Towards Global Solar Alliance
Prime Minister Narendra Modi’s call to African countries to join the global solar alliance ahead of the UN climate talks in Paris on November 30, could be a game changer. Climate change was a core theme in his speech at the ongoing India-Africa Summit in New Delhi, representing a third of the world’s population.
“When the sun sets, tens of millions of homes in India and Africa become dark. We want to light up the lives of our people and power their future”, he said.
The use of Sun as the symbol of a new dawn in India’s age-old relationship with Africa is significant. India’s first human bond with the continent was forged when British colonialists exported Indians as indentured labour to consolidate an empire over which the Sun never set. Mahatma Gandhi, the Indian who received his political baptism in South Africa, later led the freedom struggle in his home country inspiring anti-colonial movement in Africa and Middle-East. And the first India’s Prime Minister, Jawaharlal Nehru formed a third non-aligned group with Ghana’s first President Kwame Nkrumah among others to strengthen the political bond.
The Solar Alliance proposed by Modi will now take further the bond forged by this shared past into a vision of a shared future. Both India and African nations need plenty of energy to spur their economic growth. When the sun sets, tens of millions of homes in India and Africa become dark. They can use the Sun to light up lives of our people and power their future. And they can do this without making the snow on Kilimanjaro disappear and glaciers that feed the River Ganga retreat.
Media reports indicate that Modi’s call has evoked a positive response from African leaders attending the Summit. Ghana President John Mahama has committed his support to the initiative, saying that inability of most countries in Africa to utilise the abundant sunshine to produce solar energy for consumption was unacceptable. Mozambique, Morocco, and nearly a dozen other African countries that have recently joined hands to launch a campaign to bring solar power to 620 million people across the continent have also chipped in.
By seeking to involve African countries in India’s global initiative, Modi has struck a rich vein as Africa has huge potential to harness solar energy. As experts have pointed out, installing state of the art solar panels in the Sahara desert alone can light up the whole of Europe throughout a year. The world already has long distance transmission technologies for fulfilling such needs. All that Africa needs is the expertise and the funds to ensure the success of the project.
This is the first time India has made a concerted effort to bring together developing countries to push through common development strategies, especially on the technology front. During his talks with the African leaders, Modi made it clear that India intends to push for a special session on solar energy and issues related to technology transfer to developing nations during the UN climate change Summit in Paris later this year.
What makes Modi’s solar initiative especially workable is that India has already kick-started pioneering work in a sunrise sector like solar energy. Its Intended Nationally Determined Contributions (INDCs) submitted to the UNFCCC say that it would ensure that 40 per cent of its installed power generation capacity comes from non-fossil fuel sources by 2030. This would involve increasing the country’s solar capacity from 4GW to 100GW in the next seven years. India’s efforts in recent years have enabled it to raise investments in the renewable energy sector to about $7.4 billion in the last year to make it one of the top players in the segment.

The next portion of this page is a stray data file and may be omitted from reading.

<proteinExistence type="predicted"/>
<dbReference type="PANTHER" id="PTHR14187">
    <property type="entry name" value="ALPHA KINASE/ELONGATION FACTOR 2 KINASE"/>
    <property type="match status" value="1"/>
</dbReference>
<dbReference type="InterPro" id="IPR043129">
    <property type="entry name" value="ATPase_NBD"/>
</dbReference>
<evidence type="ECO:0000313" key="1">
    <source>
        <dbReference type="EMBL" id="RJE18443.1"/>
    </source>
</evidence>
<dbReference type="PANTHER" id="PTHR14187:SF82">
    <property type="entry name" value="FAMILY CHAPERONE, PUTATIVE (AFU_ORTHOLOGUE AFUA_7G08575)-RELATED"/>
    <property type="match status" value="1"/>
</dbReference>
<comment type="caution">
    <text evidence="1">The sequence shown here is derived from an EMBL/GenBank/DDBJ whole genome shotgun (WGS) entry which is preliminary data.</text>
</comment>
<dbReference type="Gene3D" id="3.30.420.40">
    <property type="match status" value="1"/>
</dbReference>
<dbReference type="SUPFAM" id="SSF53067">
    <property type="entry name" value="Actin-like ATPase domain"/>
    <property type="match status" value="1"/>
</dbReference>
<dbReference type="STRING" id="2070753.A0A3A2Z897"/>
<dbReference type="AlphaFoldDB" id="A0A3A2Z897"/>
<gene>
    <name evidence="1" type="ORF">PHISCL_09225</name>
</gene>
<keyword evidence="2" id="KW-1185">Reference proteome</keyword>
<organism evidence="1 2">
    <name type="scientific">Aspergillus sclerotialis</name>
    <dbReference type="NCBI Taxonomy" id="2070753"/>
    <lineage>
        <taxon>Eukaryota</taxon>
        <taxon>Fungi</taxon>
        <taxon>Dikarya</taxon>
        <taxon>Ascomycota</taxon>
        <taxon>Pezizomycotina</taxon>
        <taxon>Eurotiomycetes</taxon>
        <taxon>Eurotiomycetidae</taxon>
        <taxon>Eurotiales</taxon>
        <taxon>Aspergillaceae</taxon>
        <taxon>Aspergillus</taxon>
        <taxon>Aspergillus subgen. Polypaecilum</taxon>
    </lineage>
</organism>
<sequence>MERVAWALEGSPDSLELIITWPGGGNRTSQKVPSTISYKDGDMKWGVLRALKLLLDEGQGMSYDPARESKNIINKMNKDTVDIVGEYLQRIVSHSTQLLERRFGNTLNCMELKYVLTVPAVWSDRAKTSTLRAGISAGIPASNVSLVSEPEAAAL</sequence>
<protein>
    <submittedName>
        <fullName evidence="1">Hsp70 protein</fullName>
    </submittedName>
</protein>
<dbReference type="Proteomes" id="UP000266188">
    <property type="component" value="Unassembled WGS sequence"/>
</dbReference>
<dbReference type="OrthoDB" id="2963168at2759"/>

Harnessing solar energy is a major component of this commitment. Improvements in solar technologies have helped India bring down the capital cost of solar projects from Rs 17 crore per MW at the turn of the decade to less than Rs 8 crore at present. As a result, solar power technology is becoming increasingly cheaper with around 15 per cent year-on-year decline in prices of components.
This has helped push up India’s solar power generation capacity from a few Megawatts a few years back to 3002 MW by the end of the last year. In the last budget, the government had unfurled more ambitious plans to step up the capacity building targets in the solar energy sector to 100 GW or one lakh MW by 2022.
With its massive plans to step up solar power generation, India can provide technologies and Indian companies, which are already working to extend telecom networks in Africa, can even fund a part of these efforts.
Coordinated efforts by India and Africa in the solar energy sector could bring in sizable synergies including significant economies of scale. However, though the optimism about the prospects of solar energy has accelerated and improved possibilities of substantially stepping up the share of photovoltaic cells in global electricity generation to 16 per cent by 2050.
By proclaiming his resolve to announce a global solar alliance, India has sent a strong signal to the global communities about the sincerity of the developing nations to fight climate change. As the Indian Prime Minister has underlined, the excess of a few cannot be allowed to become the burden of many. If the African countries join the proposed global solar alliance, the developing countries can work as a business block in the solar energy sector which needs both finance and technology to grow in sunshine developing nations. The timing of the announcement is significant as such a grouping together will put greater pressure on the developed nations to see that a genuine global public partnership alone can make clean energy affordable. They must provide finance and technology to developing countries and enable them to adapt to the impact of climate change.
(The writer is a senior journalist. Views expressed are personal)